A LARGE Russian aid convoy rolled toward the Ukrainian border yesterday – but it was heading toward a crossing controlled by pro-Russian rebels instead of a government post, as Ukraine had demanded.
Ukraine’s government threatened to block the convoy if the cargo could not be inspected and announced it was organising its own aid shipment to the war-torn separatist region of Luhansk.
The Russian convoy of more than 200 vehicles had been parked at a military depot in the southern Russian city of Voronezh since late Tuesday amid disagreement over how and where the aid could be delivered to eastern Ukraine, where government troops are battling armed separatists.
But yesterday, the trucks, some flying the red flag of Moscow and accompanied by military vehicles, drove down a winding highway through sunflower fields and hills then turned west toward the rebel-held border crossing of Izvaryne.
But the trucks soon pulled off about 17 miles from the border and parked in a large field where dozens of beige tents had been set up. Drivers in matching delivery outfits got out and relaxed, making it unclear whether the convoy would cross into Ukraine later in the day or spend the night on Russian soil.
The route suggested Russia was intent on not abiding by a tentative agreement to deliver aid to a government-controlled border checkpoint in the Kharkiv region, where it could more easily be inspected by Ukraine and the Red Cross. Moscow has insisted it co-ordinated the dispatch of the goods, which it said range from baby food and canned meat to portable generators and sleeping bags, with the International Committee of the Red Cross (ICRC).
Andriy Lysenko, a spokesman for Ukraine’s National Security and Defence Council, said Ukraine would be forced to act if the Russians refused to allow a Red Cross inspection of its cargo. “In this case, movement of the convoy will be blocked with all the forces available,” he said.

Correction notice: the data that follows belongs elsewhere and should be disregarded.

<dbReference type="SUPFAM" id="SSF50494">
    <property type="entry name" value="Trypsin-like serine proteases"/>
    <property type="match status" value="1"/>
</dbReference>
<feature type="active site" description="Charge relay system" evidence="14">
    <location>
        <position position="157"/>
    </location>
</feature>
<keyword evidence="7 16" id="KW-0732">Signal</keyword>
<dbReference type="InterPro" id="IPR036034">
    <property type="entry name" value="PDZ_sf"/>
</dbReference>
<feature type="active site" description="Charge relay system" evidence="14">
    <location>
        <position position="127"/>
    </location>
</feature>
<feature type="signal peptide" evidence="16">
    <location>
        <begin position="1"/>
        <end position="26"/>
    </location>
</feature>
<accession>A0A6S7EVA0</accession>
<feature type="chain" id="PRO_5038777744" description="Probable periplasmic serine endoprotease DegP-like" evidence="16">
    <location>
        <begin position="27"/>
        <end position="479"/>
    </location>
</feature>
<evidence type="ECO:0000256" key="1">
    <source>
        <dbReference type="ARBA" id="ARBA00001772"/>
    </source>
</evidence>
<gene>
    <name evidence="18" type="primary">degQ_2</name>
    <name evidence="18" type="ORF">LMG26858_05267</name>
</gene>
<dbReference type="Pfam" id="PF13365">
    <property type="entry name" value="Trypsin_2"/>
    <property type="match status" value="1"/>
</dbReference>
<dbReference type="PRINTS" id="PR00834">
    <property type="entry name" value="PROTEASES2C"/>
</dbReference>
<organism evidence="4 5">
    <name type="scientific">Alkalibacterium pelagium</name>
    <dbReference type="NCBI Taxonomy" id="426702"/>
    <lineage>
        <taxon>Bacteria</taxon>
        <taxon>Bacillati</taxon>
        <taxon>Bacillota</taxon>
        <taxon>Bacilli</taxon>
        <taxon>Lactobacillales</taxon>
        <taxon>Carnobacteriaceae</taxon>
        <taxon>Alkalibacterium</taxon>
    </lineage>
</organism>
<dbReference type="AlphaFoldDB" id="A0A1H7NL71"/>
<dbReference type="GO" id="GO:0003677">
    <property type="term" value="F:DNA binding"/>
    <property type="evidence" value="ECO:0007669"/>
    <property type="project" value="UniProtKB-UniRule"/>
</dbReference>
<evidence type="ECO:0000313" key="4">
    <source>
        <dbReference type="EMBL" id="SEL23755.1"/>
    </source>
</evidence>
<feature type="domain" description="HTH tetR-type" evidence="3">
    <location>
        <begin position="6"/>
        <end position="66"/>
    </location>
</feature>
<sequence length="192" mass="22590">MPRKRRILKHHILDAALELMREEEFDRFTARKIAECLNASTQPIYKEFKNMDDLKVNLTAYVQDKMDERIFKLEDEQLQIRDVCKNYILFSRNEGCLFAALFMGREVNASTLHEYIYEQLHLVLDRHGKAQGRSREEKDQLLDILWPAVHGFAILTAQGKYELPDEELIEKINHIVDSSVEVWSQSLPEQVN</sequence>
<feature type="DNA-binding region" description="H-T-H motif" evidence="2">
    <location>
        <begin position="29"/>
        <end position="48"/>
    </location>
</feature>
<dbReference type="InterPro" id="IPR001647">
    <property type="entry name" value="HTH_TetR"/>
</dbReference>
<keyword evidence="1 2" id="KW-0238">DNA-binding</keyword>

Although the Izvaryne border crossing remained in rebel hands, areas south of Luhansk have been bitterly fought over and the location of forces is in constant flux.
ICRC spokeswoman Anastasia Isyuk said talks between the organisation, Ukraine and Russia were continuing but she could not confirm where the Russian convoy was headed.
“The plans keep changing, the discussions are going ahead and we will not confirm for sure until we know an agreement has been reached,” Ms Isyuk said in Geneva. Russia’s foreign ministry said the convoy had 262 vehicles, including about 200 trucks carrying aid.
Russian president Vladimir Putin, meanwhile, addressed hundreds of deputies yesterday in the Black Sea resort of Yalta in Crimea, which was annexed by Russia from Ukraine in March. He did not speak specifically about the convoy.
In a relatively subdued address, Mr Putin said Russia’s goal was “to stop bloodshed in Ukraine as soon as possible”. Moscow should improve life in Ukraine “without building a wall from the West,” he said, but asserted that Russia would “not allow anyone to treat us with arrogance”.
Leaders in Ukraine and the West have accused Moscow of providing arms and expertise to the pro-Russian rebels in east Ukraine, who have been battling government forces since April. Moscow has denied those charges, but the breakdown in communication over the aid has stoked fears of direct Russian intervention.